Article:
Defining 'Resistance' in the Iraq Context Various groups from Iraq have wrapped up a meeting in Cairo laying the groundwork for a reconciliation conference to take place next year. A letter issued after the talks acknowledged that some form of resistance to occupation is legitimate -- without defining "resistance" clearly.
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Defining 'Resistance' in the Iraq Context

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Defining 'Resistance' in the Iraq Context

Defining 'Resistance' in the Iraq Context

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ROBERT SIEGEL, host:

Negotiations over the future of a country that is currently wracked by warfare took place in Cairo this week. Representatives of many ethnic and religious groups from Iraq were there. They released a letter agreeing on talking points for a larger reconciliation conference set to take place in February. Among the agreed points: that some form of resistance to occupation is, quote, "legitimate." But Hassan Fattah of The New York Times says the definition of `resistance' was kept vague.

Mr. HASSAN FATTAH (The New York Times): Essentially, the wording of the final statement says that there is a national right to resistance. It doesn't say whose national right and it doesn't say anything specifically about the US troops or anything like that.

SIEGEL: Does that amount to an acknowledgement that Sunni Arabs--who in Iraq today are, say, attacking US forces--are conducting acts of resistance, which are, therefore, justified?

Mr. FATTAH: Sunni Arabs at the conference insisted that they were not part of the resistance itself. But they did hint that they had close connections to the resistance, and ultimately, they saw themselves as protectors of the resistance. They were struggling to differentiate themselves from terrorism, however. That was a central goal of theirs, to basically say there is a difference between terrorism and the resistance against armed forces.

SIEGEL: And what about this issue of a timetable, saying that the Iraqis want to have some timetable from the US about withdrawal? Do they mean dates when our forces will be out by?

Mr. FATTAH: This has been a main sticking point between the Sunni and Shia sides. The Sunnis have insisted that they want a timetable for withdrawal. It doesn't have to be this year, it doesn't have to immediate, as long as they can say that at such and such date, such and such will happen. This is what they have been fighting for.

On the other hand, the Shia have been insisting that you base it on milestones--milestones, basically, when a certain level of Iraqi troops are available and are ready, perhaps you can start pulling out a certain number of US troops, along those lines.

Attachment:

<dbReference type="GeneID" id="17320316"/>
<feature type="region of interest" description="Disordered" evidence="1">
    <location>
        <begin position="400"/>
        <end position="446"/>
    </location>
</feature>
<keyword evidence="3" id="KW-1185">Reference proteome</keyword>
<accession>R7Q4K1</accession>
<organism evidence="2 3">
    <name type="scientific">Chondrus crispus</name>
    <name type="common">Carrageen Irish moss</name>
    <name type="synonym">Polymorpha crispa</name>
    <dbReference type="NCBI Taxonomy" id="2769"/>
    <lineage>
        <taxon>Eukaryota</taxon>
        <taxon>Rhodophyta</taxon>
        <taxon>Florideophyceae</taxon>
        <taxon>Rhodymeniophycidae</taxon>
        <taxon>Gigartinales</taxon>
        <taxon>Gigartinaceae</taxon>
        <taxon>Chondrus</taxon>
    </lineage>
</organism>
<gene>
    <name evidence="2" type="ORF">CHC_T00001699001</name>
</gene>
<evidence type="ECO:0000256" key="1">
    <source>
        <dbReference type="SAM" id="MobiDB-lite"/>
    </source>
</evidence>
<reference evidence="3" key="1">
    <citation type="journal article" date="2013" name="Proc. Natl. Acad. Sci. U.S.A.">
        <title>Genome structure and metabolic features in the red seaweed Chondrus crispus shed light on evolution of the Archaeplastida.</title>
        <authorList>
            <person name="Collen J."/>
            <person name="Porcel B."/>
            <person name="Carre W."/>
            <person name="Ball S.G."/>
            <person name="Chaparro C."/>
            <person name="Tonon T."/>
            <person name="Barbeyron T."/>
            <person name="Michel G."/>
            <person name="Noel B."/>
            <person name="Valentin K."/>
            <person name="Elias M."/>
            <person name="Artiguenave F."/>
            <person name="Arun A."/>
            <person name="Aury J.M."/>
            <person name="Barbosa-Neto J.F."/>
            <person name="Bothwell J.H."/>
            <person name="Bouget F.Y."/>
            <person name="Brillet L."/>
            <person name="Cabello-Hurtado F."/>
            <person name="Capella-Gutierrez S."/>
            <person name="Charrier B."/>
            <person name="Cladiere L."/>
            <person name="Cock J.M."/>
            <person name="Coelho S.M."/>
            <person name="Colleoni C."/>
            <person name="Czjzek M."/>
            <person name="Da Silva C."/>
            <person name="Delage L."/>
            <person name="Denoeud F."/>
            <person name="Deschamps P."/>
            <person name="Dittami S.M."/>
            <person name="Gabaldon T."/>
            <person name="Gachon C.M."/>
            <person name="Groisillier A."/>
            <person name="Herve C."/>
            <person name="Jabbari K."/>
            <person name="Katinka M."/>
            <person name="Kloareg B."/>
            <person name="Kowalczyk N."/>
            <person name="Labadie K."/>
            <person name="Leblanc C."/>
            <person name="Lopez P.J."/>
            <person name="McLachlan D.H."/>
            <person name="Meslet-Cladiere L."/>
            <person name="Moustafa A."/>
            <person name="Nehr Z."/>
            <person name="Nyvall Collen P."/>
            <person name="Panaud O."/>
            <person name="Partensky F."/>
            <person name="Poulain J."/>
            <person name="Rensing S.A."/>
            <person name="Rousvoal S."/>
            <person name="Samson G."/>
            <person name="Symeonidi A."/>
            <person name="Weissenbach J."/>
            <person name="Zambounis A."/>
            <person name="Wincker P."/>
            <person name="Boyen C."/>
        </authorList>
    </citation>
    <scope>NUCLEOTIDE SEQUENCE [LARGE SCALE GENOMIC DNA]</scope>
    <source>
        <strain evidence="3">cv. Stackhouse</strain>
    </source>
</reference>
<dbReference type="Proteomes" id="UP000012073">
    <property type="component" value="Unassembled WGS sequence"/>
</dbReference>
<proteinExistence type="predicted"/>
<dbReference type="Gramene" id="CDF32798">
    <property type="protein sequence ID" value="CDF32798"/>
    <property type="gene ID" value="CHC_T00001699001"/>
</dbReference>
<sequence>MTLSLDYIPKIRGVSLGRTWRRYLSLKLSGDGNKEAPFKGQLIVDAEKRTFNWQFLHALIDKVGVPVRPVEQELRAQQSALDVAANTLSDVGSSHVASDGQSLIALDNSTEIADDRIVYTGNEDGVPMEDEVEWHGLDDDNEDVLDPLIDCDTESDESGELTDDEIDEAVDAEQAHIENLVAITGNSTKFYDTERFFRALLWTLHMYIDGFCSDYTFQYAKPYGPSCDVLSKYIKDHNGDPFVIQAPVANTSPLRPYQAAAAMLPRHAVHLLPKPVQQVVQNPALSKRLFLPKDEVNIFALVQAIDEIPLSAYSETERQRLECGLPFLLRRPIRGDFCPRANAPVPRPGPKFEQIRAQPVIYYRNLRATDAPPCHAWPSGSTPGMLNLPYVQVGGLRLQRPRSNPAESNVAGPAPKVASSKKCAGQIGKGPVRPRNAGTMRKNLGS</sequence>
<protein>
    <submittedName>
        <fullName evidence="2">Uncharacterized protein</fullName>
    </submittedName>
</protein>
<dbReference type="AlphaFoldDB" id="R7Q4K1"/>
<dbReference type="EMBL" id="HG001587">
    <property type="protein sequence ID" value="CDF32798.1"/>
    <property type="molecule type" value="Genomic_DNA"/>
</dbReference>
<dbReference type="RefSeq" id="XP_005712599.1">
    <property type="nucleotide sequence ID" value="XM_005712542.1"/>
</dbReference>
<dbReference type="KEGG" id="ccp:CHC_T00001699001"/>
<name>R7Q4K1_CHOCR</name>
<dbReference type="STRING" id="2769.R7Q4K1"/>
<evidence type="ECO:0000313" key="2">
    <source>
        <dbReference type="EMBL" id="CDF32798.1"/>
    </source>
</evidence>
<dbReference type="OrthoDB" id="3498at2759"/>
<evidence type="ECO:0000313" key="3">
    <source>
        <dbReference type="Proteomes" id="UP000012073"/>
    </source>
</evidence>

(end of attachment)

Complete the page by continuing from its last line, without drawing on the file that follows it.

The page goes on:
SIEGEL: Did the Shia offer any number of troops by which it would constitute a milestone worthy of US withdrawal?

Mr. FATTAH: They've never gotten to that stage. It's been ultimately an argument of time vs. milestones.

SIEGEL: Did you come away from this conference, this reconciliation conference, feeling that the outlook for 2006 in Iraq is a little bit brighter than you might have thought it was before, or are they the same old arguments with the same old people on the same old sides?

Mr. FATTAH: I think a lot of people left a bit more optimistic, but then again, a lot more people reminded me to remember the optimism after the elections in January of this year and other milestones that happened in this whole process. Ultimately, what will determine whether this is a success or not is what happens on the ground, and it's not necessarily assured that either side will be able to stop the insurgency and stop the violence.

SIEGEL: Was it even implied by the Sunni delegates to this conference that perhaps if they came away with some good statement from the conference that they would have influence with the armed insurgents to have them call off their attacks?

Mr. FATTAH: Well, that's the hope. Ultimately, the hope is senior Sunni leaders would be able to convince at least the nationalist insurgents to lay down their arms, get involved in the political process and calm things down and at least be able to differentiate between terrorists, who would be then considered criminals, and the insurgents, who were nationalists essentially.

SIEGEL: Within that distinction, somebody who might fire on US forces would not be considered a terrorist; they would be considered resistance.

Mr. FATTAH: As I put the question to one of the leaders the other day, and I asked him that specific question, and he said, `You think about it,' and he walked away. I think people are very nervous about answering that question, in fact.

SIEGEL: Hassan Fattah, thank you very much for talking with us.

Mr. FATTAH: Thanks very much.

SIEGEL: Hassan Fattah, reporter for The New York Times, talking to us from Cairo, where he covered the preparatory meetings for the Iraqi Reconciliation Conference.

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